It’s entirely possible that we have galumphing hordes of grandparents on our hands.

We’re rich, kittens. Who among us, whether seven or seventy-seven, couldn’t use a good Grandpa or twelve?

“Honey child, you just come to Nana.”

As I type this post, dawn has risen on the first-ever World Day for Grandparents and the Elderly. Yes, that means you missed it,* but the good news is we’re celebrating all year at Tabby’s Place, and for all the years that shall ever be, ever and anon, forever and ever amen.

That’s not solely because age-rich creatures of all species are spectacular, although they are.

It’s not exclusively because “thank you” is the right posture when it comes to our elders, who should more properly be called our awesomes.

“I remembered the red Jell-O and the Lorna Doones…”

It’s largely because we are engulfed in ancients at Tabby’s Place, generously grandparented every day.

Called, as we are, to welcome cats from hopeless situations — the ones “nobody wants,” if by “nobody” you mean “nobody with a heart larger than a lentil” — we shelter more than our fair share of seniors. With their storied glory days behind them, old cats are horridly prone to being undervalued, underestimated, thrown under the whirling wheels of change. They’re over-represented in shelters and “situations” and sadnesses of all stripes, and so they shuffle our way in serious numbers.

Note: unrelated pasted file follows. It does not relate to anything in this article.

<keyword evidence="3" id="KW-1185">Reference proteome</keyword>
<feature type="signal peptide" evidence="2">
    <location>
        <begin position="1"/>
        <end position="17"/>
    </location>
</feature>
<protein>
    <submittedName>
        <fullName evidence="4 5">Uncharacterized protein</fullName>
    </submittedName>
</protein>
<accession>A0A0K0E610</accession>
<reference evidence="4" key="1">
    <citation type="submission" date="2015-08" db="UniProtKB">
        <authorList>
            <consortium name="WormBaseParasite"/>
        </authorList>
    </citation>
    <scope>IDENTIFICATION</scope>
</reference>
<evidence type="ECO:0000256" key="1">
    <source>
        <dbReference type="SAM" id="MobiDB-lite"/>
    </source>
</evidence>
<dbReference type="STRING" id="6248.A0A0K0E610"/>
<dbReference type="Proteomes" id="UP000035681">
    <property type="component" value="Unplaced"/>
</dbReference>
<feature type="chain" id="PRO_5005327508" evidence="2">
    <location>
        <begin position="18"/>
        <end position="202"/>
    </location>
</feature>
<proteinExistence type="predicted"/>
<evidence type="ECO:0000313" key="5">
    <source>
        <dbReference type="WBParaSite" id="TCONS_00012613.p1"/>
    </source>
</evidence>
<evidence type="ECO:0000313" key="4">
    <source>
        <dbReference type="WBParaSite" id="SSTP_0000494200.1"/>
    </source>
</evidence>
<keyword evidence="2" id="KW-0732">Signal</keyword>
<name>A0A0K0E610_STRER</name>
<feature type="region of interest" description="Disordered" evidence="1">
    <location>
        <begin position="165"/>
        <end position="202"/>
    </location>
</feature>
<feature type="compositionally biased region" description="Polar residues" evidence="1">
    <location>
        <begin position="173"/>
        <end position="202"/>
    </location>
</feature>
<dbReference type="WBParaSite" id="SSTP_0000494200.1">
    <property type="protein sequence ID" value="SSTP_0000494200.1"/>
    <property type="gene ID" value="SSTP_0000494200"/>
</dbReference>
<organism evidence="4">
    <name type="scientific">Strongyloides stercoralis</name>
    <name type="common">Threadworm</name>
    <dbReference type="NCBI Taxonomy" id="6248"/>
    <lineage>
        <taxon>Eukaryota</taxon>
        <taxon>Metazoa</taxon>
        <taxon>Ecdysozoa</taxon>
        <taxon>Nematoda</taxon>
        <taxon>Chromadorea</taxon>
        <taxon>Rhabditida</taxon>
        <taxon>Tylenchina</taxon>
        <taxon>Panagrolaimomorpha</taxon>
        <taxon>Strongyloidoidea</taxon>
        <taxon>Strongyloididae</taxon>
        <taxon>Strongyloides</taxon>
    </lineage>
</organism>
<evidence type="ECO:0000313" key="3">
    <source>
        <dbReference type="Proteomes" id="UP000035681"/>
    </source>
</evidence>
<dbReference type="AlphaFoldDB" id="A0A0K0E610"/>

Which means we are the richest ragamuffins who ever dared to love.

“Ya got this, kid. You’re tougher than Patton and Keith Richards put together.”

Unlike other grandparents you might know, our furred elders do not have 400,000 photos of their grandchildren on their tablets. (This is not to say they do not have their own tablets. I am not making this up. Just look in Anka‘s pen, currently streaming either birdsong or Parks and Recreation reruns, for proof.) We can’t know for sure whether our eminent, elegant, exquisite and absurd elders have ever spawned kittens and grandkittens.

Which means just one thing.

It’s up to us to be their grandkittens.

“Let’s show this world what we got.”

As it turns out, we were born for this.

On the days when you are sad and cold; when the world’s meanness tastes like that swig of orange juice immediately after you brush your teeth; when you drop your groceries and everything shatters, especially the crystalline trinkets of your spirit; Grandma Honey hears you whimper before you speak.

Huddle in close to her all-enfolding warmth. She’ll pop open her (rad, 70s-orange) Tupperware to reveal Jell-O she made just for you, the “red flavor” you love best. In her endless eyes, all you’ll find is unconditional acceptance.

“We’re all still growing, topolina, even your Nonna.”

When you’ve forgotten who you are, when the macerating molars of life gnaw you into believing you don’t have what it takes, go to Grandpa Fenek. He’s the keeper of stories, the keeper of the flame, the soul-stoker and silly poker who will tickle your belly and pull your arm in close with his paws when you stop petting him.